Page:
VGH doctor plans to set up health centre for men

Women outlive men by five years in B.C. and Dr. Larry Goldenberg thinks that has a lot to do with the fact men are 20 years behind women in being proactive about their health. So just as he championed a prostate cancer centre of excellence at Vancouver General Hospital a decade ago, he is now focused on forming a men's health centre, not unlike the one for the opposite sex at B.C. Women's Hospital.

People tend to think of penises and prostates as the only body parts men have to worry about, but Goldenberg begs to differ. "The penis is like the canary in the mineshaft," he says, referring to the fact that erection and other problems may be due to numerous medical conditions, especially cardiovascular disease.  "But there's more to men's health than penises, prostates, vasectomies, and circumcisions. Men are 20 years behind women in terms of gender-specific health centres," says Goldenberg, professor and head of the department of urologic sciences at the University of B.C. and Vancouver General Hospital.

Major hospitals have women's health centres in recognition of their unique attributes, and Goldenberg believes it's time to have centres for men too. More men than women suffer and die from numerous serious diseases and accidents, some of which he attributes to the fact that men haven't caught up with women's progress in personal health concerns. "The days of men being the strong silent types, the ones with bravado, should be over. Men get osteoporosis, they have falling hormone levels as they age, just like women, and their life expectancy is shorter [on average, women outlive men by nearly five years in B.C.], so we need to address all those things."

Goldenberg has been thinking about such an initiative for many years and now he's lending his stature to a fundraising campaign and partnering with the Canadian Friends of the Hebrew University (Vancouver chapter).  He's being honoured at a Four Seasons Hotel $225-a-ticket dinner April 13. Funds raised will be split between the university in Jerusalem and a men's health centre at VGH that will blend research, patient education and clinical programs. "I've never studied there and my only connection to Hebrew University is really through Zionistic visions, but they wanted to honour me and so I suggested we do this as a partnership with the VGH and UBC Hospital Foundation," said Goldenberg, who is also co-director of the Prostate Centre at VGH.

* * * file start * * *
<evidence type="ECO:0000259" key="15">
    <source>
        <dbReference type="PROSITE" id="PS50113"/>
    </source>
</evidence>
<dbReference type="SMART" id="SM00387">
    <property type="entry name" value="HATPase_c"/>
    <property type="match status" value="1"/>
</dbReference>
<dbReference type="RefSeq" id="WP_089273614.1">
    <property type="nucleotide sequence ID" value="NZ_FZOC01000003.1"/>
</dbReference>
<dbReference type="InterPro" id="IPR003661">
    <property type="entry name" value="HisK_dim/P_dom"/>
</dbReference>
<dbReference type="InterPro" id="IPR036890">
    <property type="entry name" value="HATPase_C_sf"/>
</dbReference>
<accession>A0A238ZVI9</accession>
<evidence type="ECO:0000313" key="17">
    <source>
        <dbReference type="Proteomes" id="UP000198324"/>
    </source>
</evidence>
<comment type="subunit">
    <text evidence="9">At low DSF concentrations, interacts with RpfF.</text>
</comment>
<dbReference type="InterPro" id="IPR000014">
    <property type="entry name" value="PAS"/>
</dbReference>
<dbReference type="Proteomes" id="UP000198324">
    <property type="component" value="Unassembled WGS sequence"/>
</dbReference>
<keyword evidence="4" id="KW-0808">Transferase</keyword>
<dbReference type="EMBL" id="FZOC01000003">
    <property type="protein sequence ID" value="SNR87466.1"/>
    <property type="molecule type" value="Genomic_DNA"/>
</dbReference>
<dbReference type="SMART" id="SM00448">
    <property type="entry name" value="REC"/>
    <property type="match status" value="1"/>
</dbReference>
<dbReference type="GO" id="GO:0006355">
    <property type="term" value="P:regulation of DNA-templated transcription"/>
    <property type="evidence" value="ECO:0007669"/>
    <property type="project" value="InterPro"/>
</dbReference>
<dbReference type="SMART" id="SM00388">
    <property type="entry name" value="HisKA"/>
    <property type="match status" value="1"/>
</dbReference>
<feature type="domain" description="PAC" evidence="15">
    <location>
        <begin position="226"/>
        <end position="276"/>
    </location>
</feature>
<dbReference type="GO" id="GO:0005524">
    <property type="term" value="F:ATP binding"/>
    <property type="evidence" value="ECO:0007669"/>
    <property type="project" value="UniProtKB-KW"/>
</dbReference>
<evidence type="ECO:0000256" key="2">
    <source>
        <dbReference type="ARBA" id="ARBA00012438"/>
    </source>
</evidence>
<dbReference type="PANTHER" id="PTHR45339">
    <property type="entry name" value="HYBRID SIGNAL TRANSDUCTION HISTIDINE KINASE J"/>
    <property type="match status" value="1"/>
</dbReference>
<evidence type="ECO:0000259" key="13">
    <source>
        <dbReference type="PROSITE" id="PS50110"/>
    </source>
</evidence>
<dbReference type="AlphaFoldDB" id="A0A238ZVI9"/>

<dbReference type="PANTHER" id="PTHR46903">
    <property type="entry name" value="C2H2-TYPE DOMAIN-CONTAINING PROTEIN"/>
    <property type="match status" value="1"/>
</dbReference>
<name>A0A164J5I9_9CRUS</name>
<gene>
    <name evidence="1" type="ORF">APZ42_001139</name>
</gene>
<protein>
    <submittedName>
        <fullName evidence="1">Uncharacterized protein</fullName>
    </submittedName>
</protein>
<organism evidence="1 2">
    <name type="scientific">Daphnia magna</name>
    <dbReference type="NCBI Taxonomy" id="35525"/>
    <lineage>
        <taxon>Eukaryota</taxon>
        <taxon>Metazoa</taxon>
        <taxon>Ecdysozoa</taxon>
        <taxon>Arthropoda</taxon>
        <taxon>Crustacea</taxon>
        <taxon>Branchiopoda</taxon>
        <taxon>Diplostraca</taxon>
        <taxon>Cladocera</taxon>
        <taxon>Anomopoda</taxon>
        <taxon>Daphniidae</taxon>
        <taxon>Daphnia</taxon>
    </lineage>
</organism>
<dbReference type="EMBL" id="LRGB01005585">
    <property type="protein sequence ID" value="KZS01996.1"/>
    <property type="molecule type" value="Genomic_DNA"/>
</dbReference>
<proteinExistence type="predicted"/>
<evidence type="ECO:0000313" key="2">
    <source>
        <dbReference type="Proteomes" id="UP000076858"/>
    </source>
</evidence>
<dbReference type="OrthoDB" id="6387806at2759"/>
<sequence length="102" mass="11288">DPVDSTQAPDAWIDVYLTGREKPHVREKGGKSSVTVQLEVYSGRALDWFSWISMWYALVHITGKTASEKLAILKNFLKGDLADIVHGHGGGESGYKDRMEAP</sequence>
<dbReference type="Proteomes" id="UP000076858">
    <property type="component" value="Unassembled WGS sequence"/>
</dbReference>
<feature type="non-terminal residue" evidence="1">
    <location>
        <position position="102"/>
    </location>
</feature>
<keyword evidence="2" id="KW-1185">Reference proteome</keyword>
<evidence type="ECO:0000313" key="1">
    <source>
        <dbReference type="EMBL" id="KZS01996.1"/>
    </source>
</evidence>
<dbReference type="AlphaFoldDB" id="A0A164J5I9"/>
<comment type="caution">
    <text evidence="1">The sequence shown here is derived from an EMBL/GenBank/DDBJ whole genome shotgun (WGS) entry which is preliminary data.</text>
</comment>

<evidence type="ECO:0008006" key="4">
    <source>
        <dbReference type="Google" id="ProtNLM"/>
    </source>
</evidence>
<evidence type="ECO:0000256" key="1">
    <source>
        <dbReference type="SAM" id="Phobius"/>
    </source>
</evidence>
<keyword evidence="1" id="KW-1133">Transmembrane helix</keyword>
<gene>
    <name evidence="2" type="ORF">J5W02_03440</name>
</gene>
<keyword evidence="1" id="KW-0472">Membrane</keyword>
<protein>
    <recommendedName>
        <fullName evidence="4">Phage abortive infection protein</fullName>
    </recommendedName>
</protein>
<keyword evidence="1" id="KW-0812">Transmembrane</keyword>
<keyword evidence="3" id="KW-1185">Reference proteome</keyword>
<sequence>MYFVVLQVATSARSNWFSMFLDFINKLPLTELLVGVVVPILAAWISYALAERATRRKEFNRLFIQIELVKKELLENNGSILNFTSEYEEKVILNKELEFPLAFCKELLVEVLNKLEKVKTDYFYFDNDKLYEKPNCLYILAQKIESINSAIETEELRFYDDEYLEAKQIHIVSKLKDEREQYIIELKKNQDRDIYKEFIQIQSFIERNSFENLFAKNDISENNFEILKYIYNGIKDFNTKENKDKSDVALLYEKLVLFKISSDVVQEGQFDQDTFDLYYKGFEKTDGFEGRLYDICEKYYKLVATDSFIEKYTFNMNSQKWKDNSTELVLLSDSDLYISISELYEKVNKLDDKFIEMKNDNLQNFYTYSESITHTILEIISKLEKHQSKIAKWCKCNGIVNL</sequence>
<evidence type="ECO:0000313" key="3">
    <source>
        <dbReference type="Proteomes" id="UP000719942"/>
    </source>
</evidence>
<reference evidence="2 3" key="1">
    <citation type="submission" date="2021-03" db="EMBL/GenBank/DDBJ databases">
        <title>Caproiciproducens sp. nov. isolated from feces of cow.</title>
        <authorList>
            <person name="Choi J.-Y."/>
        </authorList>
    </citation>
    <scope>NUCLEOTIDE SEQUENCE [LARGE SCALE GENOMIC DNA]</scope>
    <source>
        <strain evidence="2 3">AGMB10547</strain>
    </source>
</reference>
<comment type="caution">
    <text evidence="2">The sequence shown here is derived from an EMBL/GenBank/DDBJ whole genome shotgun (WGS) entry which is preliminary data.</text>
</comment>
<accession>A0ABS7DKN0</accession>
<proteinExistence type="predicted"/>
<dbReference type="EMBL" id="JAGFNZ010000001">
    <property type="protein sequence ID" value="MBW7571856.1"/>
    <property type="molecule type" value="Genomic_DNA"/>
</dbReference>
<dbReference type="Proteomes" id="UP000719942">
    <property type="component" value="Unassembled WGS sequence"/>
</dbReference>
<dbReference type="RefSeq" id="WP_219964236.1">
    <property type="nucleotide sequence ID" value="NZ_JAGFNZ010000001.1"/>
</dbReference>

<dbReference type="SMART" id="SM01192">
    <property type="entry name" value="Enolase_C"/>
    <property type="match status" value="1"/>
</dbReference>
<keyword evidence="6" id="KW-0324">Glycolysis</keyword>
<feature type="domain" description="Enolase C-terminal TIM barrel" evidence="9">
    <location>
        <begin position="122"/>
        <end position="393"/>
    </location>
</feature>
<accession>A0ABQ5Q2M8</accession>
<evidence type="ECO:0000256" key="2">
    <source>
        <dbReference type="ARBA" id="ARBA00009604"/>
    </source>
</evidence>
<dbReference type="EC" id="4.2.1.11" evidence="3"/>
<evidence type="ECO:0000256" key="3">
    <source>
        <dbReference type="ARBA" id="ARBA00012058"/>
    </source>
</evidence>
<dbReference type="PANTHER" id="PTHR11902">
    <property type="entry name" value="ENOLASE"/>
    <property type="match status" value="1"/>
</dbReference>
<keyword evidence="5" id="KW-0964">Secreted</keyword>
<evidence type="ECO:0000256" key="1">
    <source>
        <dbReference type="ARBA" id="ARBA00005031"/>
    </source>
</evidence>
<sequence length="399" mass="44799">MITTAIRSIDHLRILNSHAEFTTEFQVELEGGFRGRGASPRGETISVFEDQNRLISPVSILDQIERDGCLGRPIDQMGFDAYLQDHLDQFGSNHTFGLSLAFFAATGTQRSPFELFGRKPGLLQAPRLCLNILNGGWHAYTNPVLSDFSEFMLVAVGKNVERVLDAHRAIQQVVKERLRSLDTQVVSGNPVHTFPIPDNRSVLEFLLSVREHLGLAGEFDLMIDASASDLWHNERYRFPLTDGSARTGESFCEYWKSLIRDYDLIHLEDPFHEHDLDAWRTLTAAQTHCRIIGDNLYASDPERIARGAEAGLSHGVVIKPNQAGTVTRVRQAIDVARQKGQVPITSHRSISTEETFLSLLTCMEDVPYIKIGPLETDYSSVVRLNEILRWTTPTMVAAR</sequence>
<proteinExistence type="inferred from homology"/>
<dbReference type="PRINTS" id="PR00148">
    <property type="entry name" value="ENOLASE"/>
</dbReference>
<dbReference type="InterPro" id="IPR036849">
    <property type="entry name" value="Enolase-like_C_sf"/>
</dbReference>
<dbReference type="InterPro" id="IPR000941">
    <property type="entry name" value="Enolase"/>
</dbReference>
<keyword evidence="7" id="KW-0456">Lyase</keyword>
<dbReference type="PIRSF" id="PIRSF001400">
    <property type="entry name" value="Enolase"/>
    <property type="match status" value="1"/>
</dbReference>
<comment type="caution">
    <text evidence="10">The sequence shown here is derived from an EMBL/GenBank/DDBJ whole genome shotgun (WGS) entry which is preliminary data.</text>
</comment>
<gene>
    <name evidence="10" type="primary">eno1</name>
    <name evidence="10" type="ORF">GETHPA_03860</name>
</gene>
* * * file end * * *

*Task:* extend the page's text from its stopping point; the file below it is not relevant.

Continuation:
The centre received a $20-million donation from business mogul Jimmy Pattison several years ago, after a pitch from Goldenberg. This time around, Goldenberg is shooting for just $1 million in seed money for what he calls the first men's health centre in Canada, to be based in existing space at VGH. "Once we get the first million, the seed will be planted and then we can start fertilizing it by garnering more money from government and agencies which provide grants," he says.

Dinner organizers, including co-chairs Peter Bentley and Leon Glassman, are hoping to raise $2 million in ticket sales and donations. VGH would get $1 million and Hebrew University the same. A portion of the total will also go toward collaborative prostate cancer research between the hospital and the Israeli university.  "It's exciting to establish these global networks. We're also developing one with Australian scientists and several in the U.S.," says Goldenberg.

The men's health centre will act as an umbrella organization with its focus on preventive health strategies, clinical research and the treatment of ailments relating to bones, decreasing hormone (testosterone levels), sexual health, cardiovascular conditions, prostate cancer, nutrition, and mental health.  "It will be an organization that will foster partnerships with other clinical and research centres all around the world.  "It's not about building something new or about building Rome in one day. I'm talking about an organization that will truly look at all the issues men face, especially as they age," said Goldenberg, adding that the centre would act as an information clearing house where family doctors could seek experts and also refer their patients.

Ron Dumouchelle, president/CEO of the VGH and UBC Hospital Foundation, applauds the Goldenberg mission, saying: "Men don't always take care of themselves the way they should. The vision of an integrated program at VGH to diagnose, treat and support men to keep them healthy longer is innovative and world-leading. Dr. Goldenberg and his team are builders and pioneers with a strong record of achievements and breakthroughs to benefit men from across B.C."

Source: 
The Vancouver Sun
Author: 
Pamela Fayerman
Book or Article Title: 
VGH doctor plans to set up health centre for men
Section: 
Publication Date: 
Thursday, March 27, 2008